An oecumenical ministry based in Amherst, Massachusetts, that sought to inspire local citizens to act upon their religious faith in their daily lives and occupations, and to reinvigorate religious dialogue between denominations.

Includes by-laws, minutes, membership records, news clippings, press releases, treasurer’s reports, letters to and from David S. King, correspondence between religious leaders and local administrators, and printed materials documenting programs and organizations in which the Laymen’s Academy for Oecumenical Studies (L.A.O.S.) participated or initiated, especially Faith and Life Meetings. Also contains questionnaires, announcements, bulletins, and photographs.

Subjects

  • Christian union--Massachusetts--History
  • Interdenominational cooperation--Massachusetts--History

Contributors

  • King, David S., 1927-
  • Laymen's Academy for Oecumenical Studies (Amherst, Mass.)

Types of material

  • Photographs

Lewis, Gertrude Minnie, 1896-

Gertrude M. Lewis Papers, ca.1920-2001.

6 boxes (3 linear feet).
Call no.: FS 096
Gertrude
Gertrude "Jean" Lewis, ca.1935

Overcoming a deeply impoverished childhood, Gertrude Lewis struggled to build a career in education, putting herself through college and graduate school. At the age of 32, she earned a bachelor’s degree from Ohio State, continuing on to a masters degree at New York University (1933), and finally, at age 51, a PhD from Yale (1947). For many years after receiving her doctorate, Lewis was employed as a Specialist for Upper Grades with the U.S. Office of Education in Washington. Among other career highlights, Lewis spent two years in Japan (1950-1951) as a Consultant in Elementary Education in the Education Section of the Allied Occupation government (SCAP). Lewis outlived her life partner, Ruth Totman, dying at home on December 10, 1996, a few months after her one hundredth birthday.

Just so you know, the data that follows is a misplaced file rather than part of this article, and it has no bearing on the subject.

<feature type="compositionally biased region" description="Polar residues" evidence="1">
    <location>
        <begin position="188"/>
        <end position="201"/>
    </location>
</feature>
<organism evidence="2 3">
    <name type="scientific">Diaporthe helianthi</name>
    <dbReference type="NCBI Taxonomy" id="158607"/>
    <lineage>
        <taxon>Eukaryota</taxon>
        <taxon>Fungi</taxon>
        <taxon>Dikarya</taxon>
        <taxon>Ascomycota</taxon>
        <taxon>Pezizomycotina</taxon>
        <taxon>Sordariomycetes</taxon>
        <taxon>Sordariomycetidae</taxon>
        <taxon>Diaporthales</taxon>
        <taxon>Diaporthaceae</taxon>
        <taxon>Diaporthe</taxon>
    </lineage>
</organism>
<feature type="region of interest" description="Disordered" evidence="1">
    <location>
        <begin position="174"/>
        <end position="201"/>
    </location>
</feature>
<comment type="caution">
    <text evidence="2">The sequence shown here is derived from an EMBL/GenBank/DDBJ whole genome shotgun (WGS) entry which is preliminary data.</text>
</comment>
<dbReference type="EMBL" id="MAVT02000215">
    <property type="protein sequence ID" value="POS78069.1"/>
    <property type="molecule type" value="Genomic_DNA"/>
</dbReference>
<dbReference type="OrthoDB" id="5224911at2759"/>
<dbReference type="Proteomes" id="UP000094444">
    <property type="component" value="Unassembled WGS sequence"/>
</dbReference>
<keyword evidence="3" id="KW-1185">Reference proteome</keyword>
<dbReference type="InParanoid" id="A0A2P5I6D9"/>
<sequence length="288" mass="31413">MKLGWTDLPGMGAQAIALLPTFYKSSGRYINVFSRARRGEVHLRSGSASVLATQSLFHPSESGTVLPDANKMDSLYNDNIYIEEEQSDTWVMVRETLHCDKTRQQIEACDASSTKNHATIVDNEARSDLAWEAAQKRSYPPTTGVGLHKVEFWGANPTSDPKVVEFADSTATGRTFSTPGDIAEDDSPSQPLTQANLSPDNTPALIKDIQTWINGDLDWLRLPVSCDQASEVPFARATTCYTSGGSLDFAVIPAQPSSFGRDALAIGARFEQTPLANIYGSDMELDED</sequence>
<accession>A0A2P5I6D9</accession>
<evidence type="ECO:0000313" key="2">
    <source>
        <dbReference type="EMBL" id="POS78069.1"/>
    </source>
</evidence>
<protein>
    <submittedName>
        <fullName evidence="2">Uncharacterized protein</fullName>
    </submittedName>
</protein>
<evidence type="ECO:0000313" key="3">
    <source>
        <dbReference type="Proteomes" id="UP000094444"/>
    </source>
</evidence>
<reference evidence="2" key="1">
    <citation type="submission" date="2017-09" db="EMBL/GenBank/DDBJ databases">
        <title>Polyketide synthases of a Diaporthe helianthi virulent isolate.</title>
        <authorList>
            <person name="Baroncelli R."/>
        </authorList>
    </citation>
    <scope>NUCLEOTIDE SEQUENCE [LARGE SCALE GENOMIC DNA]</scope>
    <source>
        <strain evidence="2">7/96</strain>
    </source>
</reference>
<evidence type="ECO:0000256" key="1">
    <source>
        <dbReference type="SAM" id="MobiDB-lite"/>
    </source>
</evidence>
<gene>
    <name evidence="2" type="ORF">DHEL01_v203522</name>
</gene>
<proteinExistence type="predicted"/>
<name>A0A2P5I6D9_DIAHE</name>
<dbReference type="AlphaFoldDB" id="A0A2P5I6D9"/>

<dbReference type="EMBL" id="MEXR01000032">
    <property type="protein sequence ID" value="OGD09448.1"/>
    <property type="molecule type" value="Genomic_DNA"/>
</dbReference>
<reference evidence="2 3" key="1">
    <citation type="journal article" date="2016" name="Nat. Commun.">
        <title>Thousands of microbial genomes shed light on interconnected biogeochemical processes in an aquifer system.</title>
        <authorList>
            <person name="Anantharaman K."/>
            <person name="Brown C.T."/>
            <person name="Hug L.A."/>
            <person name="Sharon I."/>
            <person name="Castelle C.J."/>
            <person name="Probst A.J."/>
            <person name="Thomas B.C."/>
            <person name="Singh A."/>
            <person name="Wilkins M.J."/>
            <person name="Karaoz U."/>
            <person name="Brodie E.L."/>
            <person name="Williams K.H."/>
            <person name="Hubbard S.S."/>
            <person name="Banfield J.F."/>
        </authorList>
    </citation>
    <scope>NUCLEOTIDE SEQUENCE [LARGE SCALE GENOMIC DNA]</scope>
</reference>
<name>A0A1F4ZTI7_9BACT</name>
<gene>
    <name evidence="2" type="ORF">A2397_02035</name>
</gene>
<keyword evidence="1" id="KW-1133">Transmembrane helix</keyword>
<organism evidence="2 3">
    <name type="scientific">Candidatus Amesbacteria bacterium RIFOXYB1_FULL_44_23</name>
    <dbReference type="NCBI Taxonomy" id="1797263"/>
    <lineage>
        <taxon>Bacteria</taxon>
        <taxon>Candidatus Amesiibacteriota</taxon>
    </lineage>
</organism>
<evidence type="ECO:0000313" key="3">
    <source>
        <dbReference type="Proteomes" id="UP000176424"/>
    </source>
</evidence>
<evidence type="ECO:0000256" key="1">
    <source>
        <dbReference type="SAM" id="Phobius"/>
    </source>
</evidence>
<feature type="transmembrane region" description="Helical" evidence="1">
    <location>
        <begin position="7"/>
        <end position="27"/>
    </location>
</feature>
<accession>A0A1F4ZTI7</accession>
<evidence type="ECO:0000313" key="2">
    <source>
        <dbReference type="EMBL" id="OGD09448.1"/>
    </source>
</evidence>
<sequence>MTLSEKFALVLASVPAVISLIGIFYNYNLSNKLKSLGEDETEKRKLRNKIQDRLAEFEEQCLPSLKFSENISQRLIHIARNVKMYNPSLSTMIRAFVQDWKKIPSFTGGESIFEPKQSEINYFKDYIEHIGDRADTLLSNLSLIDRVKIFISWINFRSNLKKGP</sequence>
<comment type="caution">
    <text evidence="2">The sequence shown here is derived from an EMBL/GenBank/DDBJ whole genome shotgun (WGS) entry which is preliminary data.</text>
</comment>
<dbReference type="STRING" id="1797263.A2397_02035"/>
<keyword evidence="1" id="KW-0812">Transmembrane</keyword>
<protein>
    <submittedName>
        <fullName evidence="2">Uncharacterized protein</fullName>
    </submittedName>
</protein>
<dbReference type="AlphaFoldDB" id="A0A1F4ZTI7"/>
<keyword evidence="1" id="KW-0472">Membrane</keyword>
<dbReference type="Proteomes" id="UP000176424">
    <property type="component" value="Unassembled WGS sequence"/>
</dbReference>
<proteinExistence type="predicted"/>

The Lewis Papers document the work and life of an educator of the masses, a traveler of the world, and a woman of the twentieth century. Documents pertaining to her work as an educator of both young students and veteran teachers show the changes within the theory and practice of pedagogy over time, over various geographic locales, and also highlight her role in that change. This collection also documents the numerous on-going side projects on which Lewis worked, including fostering creativity in schoolchildren, a biography of Franklin D. and Eleanor Roosevelt, and her own poetry and prose.

Subjects

  • Education, Elementary--Japan
  • Education, Elementary--United States--History
  • Education--Evaluation
  • Education--United States--History
  • Health Education--United States
  • Japan--Civilization--American influences
  • Students--Health and hygiene

Contributors

  • Lewis, Gertrude Minnie, 1896-
  • Totman, Conrad D
  • Totman, Ruth J

Types of material

  • Motion pictures (Visual work)
  • Photographs